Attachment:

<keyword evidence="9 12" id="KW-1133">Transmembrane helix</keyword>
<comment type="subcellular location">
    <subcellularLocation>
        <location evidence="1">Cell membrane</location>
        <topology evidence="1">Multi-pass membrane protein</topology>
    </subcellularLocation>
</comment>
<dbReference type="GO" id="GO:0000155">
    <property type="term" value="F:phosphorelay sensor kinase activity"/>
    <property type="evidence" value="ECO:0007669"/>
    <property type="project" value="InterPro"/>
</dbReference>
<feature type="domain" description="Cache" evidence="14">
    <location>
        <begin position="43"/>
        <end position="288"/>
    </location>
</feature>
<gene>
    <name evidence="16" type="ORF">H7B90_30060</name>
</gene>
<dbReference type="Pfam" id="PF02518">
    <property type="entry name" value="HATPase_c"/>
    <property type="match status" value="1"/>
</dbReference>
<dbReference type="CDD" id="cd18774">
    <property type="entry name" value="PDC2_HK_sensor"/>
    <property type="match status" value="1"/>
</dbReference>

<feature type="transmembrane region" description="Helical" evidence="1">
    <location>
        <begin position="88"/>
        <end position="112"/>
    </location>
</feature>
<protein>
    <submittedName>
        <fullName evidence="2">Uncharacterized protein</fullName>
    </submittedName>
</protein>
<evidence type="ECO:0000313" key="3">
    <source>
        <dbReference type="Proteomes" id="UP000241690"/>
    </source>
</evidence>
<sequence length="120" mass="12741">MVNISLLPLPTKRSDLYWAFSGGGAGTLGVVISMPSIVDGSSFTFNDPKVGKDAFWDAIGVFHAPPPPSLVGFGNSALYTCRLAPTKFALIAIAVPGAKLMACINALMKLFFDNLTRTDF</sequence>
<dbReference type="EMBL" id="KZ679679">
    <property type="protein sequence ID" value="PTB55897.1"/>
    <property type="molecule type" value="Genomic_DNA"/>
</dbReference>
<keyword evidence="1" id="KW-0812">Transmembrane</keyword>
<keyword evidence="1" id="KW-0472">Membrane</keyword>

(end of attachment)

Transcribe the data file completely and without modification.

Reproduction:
<keyword evidence="9 12" id="KW-1133">Transmembrane helix</keyword>
<comment type="subcellular location">
    <subcellularLocation>
        <location evidence="1">Cell membrane</location>
        <topology evidence="1">Multi-pass membrane protein</topology>
    </subcellularLocation>
</comment>
<dbReference type="GO" id="GO:0000155">
    <property type="term" value="F:phosphorelay sensor kinase activity"/>
    <property type="evidence" value="ECO:0007669"/>
    <property type="project" value="InterPro"/>
</dbReference>
<feature type="domain" description="Cache" evidence="14">
    <location>
        <begin position="43"/>
        <end position="288"/>
    </location>
</feature>
<gene>
    <name evidence="16" type="ORF">H7B90_30060</name>
</gene>
<dbReference type="Pfam" id="PF02518">
    <property type="entry name" value="HATPase_c"/>
    <property type="match status" value="1"/>
</dbReference>
<dbReference type="CDD" id="cd18774">
    <property type="entry name" value="PDC2_HK_sensor"/>
    <property type="match status" value="1"/>
</dbReference>

<feature type="transmembrane region" description="Helical" evidence="1">
    <location>
        <begin position="88"/>
        <end position="112"/>
    </location>
</feature>
<protein>
    <submittedName>
        <fullName evidence="2">Uncharacterized protein</fullName>
    </submittedName>
</protein>
<evidence type="ECO:0000313" key="3">
    <source>
        <dbReference type="Proteomes" id="UP000241690"/>
    </source>
</evidence>
<sequence length="120" mass="12741">MVNISLLPLPTKRSDLYWAFSGGGAGTLGVVISMPSIVDGSSFTFNDPKVGKDAFWDAIGVFHAPPPPSLVGFGNSALYTCRLAPTKFALIAIAVPGAKLMACINALMKLFFDNLTRTDF</sequence>
<dbReference type="EMBL" id="KZ679679">
    <property type="protein sequence ID" value="PTB55897.1"/>
    <property type="molecule type" value="Genomic_DNA"/>
</dbReference>
<keyword evidence="1" id="KW-0812">Transmembrane</keyword>
<keyword evidence="1" id="KW-0472">Membrane</keyword>